Semi-Daily Journal Archive

The Blogspot archive of the weblog of J. Bradford DeLong, Professor of Economics and Chair of the PEIS major at U.C. Berkeley, a Research Associate of the National Bureau of Economic Research, and former Deputy Assistant Secretary of the U.S. Treasury.

Tuesday, October 31, 2006

The Unlikely Chance Victory of Social Democracy

Mark Blyth:

The Primacy of Politics: The Past, Present, and Contested Future of Social Democracy: Posted by mblyth: One of the most interesting aspects of the period discussed in Primacy was how both orthodox Marxists and orthodox liberals... "did nothing" [to try to cure the Great Depression] for different reasons, due to different (but strangely similar) interpretations of the same social reality; and both were destroyed in the maelstrom that followed their passivity.

Those who were not so blinded were a diverse bunch of revisionists.... What united them were those real-world developments that Marxism could only explain away (such as the persistence of small-scale agriculture, the growth of "middle" classes, etc.) and that required an explanation (such as the appeal of nationalism and notions of communal identity independent of supposed class position). Embracing, rather than denying such factors, Italian syndicalism grew into fascism, French reformism fell to nationalism, and German conservatism gave way to a murderous racist variant of the same. Only in Sweden did the democratic reformist project flower....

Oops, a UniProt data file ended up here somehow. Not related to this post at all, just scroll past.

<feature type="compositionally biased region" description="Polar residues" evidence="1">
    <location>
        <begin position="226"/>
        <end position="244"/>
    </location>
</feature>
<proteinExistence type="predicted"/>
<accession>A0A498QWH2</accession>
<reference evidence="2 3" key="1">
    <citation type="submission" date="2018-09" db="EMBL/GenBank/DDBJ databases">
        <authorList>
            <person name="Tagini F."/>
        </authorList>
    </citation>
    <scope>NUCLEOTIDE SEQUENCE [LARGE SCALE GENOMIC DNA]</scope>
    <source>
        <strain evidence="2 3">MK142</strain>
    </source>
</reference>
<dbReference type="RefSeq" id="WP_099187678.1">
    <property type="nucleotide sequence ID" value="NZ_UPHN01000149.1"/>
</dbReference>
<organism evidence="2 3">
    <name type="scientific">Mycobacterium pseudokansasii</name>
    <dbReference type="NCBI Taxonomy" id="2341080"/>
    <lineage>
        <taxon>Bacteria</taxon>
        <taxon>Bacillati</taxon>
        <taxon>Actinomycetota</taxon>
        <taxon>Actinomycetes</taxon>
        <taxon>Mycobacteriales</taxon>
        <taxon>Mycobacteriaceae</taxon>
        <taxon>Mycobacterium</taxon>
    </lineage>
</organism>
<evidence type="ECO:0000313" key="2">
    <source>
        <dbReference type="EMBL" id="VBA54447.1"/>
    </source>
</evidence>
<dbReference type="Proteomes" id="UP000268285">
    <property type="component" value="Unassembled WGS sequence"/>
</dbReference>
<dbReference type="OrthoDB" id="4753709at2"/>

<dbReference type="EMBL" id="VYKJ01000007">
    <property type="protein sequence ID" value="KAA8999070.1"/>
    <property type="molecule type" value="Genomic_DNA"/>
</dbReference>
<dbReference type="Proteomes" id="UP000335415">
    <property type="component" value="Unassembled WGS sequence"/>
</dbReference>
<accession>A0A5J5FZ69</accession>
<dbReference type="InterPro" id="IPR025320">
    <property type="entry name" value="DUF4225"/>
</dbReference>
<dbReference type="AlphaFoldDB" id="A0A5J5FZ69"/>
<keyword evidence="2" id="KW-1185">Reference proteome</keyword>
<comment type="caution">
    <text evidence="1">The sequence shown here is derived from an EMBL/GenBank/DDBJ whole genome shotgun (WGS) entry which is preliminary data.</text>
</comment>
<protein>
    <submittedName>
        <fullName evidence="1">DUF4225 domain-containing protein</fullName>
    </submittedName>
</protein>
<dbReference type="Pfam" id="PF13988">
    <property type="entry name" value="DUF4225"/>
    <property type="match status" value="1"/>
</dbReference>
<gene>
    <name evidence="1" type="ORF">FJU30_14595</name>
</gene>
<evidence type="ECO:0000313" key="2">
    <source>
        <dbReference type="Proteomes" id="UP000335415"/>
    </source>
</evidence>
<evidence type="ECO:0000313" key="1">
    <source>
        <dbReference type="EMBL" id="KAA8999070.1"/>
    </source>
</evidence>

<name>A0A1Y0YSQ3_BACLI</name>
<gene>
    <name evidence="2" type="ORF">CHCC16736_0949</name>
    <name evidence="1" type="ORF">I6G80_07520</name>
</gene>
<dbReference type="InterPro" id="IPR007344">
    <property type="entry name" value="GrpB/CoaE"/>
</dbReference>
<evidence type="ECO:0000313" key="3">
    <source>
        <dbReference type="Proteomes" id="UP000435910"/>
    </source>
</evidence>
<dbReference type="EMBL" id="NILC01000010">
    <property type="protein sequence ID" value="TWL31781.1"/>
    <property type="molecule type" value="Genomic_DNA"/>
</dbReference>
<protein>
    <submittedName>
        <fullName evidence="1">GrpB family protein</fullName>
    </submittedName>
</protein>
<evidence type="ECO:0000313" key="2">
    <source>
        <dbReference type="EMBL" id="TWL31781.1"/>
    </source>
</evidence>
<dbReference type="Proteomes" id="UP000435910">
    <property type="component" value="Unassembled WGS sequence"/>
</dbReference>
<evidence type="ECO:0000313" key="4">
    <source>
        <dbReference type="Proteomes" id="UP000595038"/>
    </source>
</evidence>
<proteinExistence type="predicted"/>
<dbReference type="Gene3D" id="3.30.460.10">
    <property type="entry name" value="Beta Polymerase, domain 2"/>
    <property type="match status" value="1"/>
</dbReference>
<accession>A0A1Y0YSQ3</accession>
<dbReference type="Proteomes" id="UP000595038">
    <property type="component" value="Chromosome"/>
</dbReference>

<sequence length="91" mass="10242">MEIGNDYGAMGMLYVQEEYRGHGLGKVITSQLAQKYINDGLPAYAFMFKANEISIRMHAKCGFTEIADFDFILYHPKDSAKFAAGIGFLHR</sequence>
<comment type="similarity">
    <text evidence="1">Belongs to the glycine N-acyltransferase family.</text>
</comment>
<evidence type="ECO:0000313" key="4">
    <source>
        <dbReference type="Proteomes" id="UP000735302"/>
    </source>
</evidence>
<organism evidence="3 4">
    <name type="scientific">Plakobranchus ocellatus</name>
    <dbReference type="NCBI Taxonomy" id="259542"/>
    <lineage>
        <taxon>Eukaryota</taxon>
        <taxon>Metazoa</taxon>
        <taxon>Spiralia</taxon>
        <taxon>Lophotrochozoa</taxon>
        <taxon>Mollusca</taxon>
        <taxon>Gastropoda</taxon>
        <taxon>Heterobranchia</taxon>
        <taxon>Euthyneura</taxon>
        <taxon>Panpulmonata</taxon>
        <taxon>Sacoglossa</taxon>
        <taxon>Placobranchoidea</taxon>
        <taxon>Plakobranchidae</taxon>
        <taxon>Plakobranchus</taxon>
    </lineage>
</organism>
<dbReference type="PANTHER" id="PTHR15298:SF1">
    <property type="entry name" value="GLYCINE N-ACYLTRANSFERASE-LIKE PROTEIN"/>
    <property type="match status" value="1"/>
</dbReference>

[T]o say that the failure of Marxist and Liberal ideologies opened the door to reformists who took the same materials and bricolaged them into reformist projects that were more similar than one commonly thinks is not to say that the variation between them disappears. One could see these movements as essentially similar, but to do so would be wrong. The role of race and nation in each movement is the most obvious example here.... [W]hile the embrace of reflationary economics and the primacy of domestic demand over international liquidity marks both experiments, only one of them has autarky and empire as a "built in" part of the project....

[W]hat doesn't come across in the analysis is that with the exception of the Swedish exception, these [social democratic] reformers failed, and failed just as spectacularly as their Marxist forebears. They failed in France, Germany, Spain, all of Eastern Europe.... In contrast, fascism was an astonishing success. It was popular, stable, and if it had not been for one thing, the racial Darwinism of fascist elites leading them to war with powers far stronger than they were, it might have survived.

Social democracy may have been a good idea, but it was also a post-war phenomenon brought about by the devastation fascism brought upon itself. If World War Two hadn't happened, if Strasser had bested Hitler, if the xenophobia had stayed in the bottle, would fascism have fallen?... [I]f the alternative of the Soviet Union had not risen to post-war prominence, would the need to placate the working classes of Europe with welfarism and democracy been so pressing? Would the victory have come about at all, never mind later than advertised...

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